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Willaful review: Something Less Than Love by Daphne Clair

lessNonconsensuality rating: Steamy

Notice: contains spoilers. A version with most spoilers hidden can be found at GoodReads.

This romance from 1980 has a serious intrinsic problem: the hero is not appreciably better than the villain.  What’s most interesting to me about that is that the author obviously knew it.

“Already today, Ross had manhandled her — her inner lip still throbbed with a small swelling from his brutal kiss, and her arm tingled where he had held her to stop her struggling — and now Thad seemed determined to treat her equally roughly.”

“… he had left her, alone with her terrible humiliation. His brutal cruelty far surpassed anything Ross had done to her.”

Vanessa to Thad, about Ross: “I might have managed it by flattering his vanity. Like you, he has more than his fair share of that.”

Can you even tell which one is supposed to be in which role?  These are just quotes from the last quarter of the book, which is when I started taking notes. There’s also quite a bit earlier about how Thad and Ross are similar in their style and approach to women (even aside from their manhandling ways.)

I started to wonder whether Clair was being deliberately subversive, but by the end of the book thought it more likely that she was trying to achieve something that just doesn’t play very well today, if it ever did. Thad’s bad behavior (yes, he’s the hero) might be easier to overlook in another context but when it’s highlighted by its similarity to the bad guy… well.  Notice to romance writers: when you have your hero rape your heroine right after she just escaped being raped by another guy,  you had better provide a damn good grovel/redemption/world’s largest box of chocolates from the hero. Or in this case, have him hit by a truck again.

Vanessa is thrilled to have her husband home from the hospital, after the accident that happened right after their honeymoon. But the scar on his face isn’t the only thing different about Thad  — he’s hostile, withdrawn, and humiliates her when she initiates physical contact. (At first — later he just starts raping her.)  Something has poisoned their marriage. Meanwhile, Vanessa is having to fend off the increasingly nasty advances of her ex-lover and current boss, Ross.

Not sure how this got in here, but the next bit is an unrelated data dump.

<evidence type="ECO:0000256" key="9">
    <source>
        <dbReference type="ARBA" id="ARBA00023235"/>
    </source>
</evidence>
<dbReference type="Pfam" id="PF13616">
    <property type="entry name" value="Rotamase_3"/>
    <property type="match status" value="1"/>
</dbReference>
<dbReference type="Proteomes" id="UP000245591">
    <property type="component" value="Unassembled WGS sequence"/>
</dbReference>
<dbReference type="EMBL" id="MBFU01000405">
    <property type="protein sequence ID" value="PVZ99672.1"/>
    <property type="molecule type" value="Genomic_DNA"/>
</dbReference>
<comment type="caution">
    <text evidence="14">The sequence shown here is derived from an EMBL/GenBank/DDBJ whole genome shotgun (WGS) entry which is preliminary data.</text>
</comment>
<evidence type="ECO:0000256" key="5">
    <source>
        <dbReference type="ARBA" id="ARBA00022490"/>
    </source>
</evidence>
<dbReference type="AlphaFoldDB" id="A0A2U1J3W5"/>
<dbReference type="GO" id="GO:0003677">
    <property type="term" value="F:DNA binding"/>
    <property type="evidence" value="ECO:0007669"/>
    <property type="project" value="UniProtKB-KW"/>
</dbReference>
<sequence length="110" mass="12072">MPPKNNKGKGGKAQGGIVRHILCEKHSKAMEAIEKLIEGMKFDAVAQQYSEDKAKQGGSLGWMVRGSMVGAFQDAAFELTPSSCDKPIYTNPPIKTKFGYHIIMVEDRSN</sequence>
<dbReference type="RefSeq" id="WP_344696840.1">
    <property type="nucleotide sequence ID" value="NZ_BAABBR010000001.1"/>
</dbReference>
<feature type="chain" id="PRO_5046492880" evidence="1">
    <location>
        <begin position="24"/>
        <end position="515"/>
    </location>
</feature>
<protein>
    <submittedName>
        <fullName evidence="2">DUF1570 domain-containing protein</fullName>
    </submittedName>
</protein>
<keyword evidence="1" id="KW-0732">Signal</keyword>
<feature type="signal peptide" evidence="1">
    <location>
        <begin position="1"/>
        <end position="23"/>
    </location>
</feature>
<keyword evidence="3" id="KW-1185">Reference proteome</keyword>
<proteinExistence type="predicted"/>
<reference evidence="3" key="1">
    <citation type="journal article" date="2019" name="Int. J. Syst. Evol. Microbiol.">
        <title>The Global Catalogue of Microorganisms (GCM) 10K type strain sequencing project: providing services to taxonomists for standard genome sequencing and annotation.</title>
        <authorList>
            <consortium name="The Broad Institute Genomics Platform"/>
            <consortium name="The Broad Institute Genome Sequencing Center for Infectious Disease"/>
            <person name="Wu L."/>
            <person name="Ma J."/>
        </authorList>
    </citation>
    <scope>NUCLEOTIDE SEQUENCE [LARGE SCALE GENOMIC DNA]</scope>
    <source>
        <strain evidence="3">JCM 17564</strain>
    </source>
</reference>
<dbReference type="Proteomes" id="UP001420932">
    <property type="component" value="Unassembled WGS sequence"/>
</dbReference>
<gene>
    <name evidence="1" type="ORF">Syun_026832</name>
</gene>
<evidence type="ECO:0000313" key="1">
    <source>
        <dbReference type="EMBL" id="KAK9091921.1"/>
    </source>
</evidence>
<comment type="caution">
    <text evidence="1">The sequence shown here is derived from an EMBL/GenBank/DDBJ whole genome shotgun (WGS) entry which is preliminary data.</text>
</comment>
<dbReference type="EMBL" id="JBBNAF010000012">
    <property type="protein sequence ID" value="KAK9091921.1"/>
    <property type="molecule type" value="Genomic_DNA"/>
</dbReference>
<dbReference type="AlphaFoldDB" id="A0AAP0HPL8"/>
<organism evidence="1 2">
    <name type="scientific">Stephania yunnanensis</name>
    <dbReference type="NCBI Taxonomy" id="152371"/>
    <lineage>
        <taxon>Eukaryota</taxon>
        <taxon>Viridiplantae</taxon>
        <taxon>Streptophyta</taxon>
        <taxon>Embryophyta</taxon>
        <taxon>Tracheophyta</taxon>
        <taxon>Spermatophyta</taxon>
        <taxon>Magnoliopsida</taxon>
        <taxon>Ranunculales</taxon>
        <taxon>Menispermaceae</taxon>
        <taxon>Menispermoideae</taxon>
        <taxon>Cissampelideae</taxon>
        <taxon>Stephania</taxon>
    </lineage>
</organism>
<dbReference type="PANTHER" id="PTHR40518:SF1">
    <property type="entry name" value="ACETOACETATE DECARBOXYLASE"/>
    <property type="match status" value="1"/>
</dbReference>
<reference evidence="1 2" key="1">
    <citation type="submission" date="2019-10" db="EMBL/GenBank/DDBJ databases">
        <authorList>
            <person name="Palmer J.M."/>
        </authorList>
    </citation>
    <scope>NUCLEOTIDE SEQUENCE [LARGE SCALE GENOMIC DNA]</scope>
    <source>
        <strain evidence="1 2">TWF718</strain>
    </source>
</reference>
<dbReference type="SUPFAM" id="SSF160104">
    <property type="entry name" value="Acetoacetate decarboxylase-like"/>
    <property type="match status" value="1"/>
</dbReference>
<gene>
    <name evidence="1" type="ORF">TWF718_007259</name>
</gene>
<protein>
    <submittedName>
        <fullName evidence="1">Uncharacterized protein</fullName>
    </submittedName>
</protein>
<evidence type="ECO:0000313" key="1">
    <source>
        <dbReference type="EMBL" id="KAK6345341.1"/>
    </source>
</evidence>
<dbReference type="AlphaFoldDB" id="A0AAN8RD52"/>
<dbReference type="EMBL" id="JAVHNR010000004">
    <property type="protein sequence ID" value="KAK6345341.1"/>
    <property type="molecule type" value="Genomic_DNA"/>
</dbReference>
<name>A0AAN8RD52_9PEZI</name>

I’m giving this 3 stars mainly because I did find it interesting, but I wouldn’t call it a satisfying romance. It’s understandable that Vanessa would make some allowances for Thad after a serious accident, but things get so ugly between them and she just does nothing, not even really attempt to talk to him about it.  The resolution lacks closure for me, especially after Thad does something else I think it would be incredibly hard  for a marriage to easily bounce back from: he creates a clay figure of Vanessa that makes it obvious he finds her sexuality repellent and disgusting. The ending is supposed to say something about love and forgiveness, and show that Thad truly is a different man. Who knows… maybe I would have bought it in 1980.

The book is out of print, but inexpensive copies are available here. It’s also available at paperbackswap.

TBR Challenge: The Ultimate Betrayal by Michelle Reid

Sensuality rating: lightly steamy

Since I couldn’t start reading until Tuesday afternoon,  my pick for this month’s TBR challenge was deliberately as short as possible. It does fit the theme of a “hyped book” though, since I’ve heard it mentioned many times as someone’s favorite Harlequin or as a really different Harlequin.

It is indeed different in many ways, especially for the Presents line. The couple are already married and have three children — we don’t usually see so much domesticity in HPs, especially without any servants involved.  And the issue is a fairly common domestic one: Rachel has been busy with being a mother and less available; Daniel has been working late a lot and under a great deal of pressure. A nasty phone call from a so-called friend tips Rachel off that that’s not the only thing Daniel has been under.

Reid does a good job of making this the sort of angsty read Presents lovers adore, within that unusual framework.  The effect the news has on Rachel and the marriage is painful and believable. There’s a lot of fighting and bitterness. (And one very unusual aspect in a romance — although Rachel and Daniel continue to have sex, Rachel keeps freezing and being unable to have an orgasm.)  Rachel starts to believe that she’s too dependent and boring, and tries to explore some of the things she was interested in before she got pregnant and married at 17. And she tries a new look and flirts with another man.  In a different sort of book, that might all go somewhere and it’s rather disappointing that the story ends with Rachel and Daniel both content for her to continue as the Happy Homemaker without any outside interests.

I have mixed feelings about the way infidelity was handled in the story:

*SPOILERS* (more…)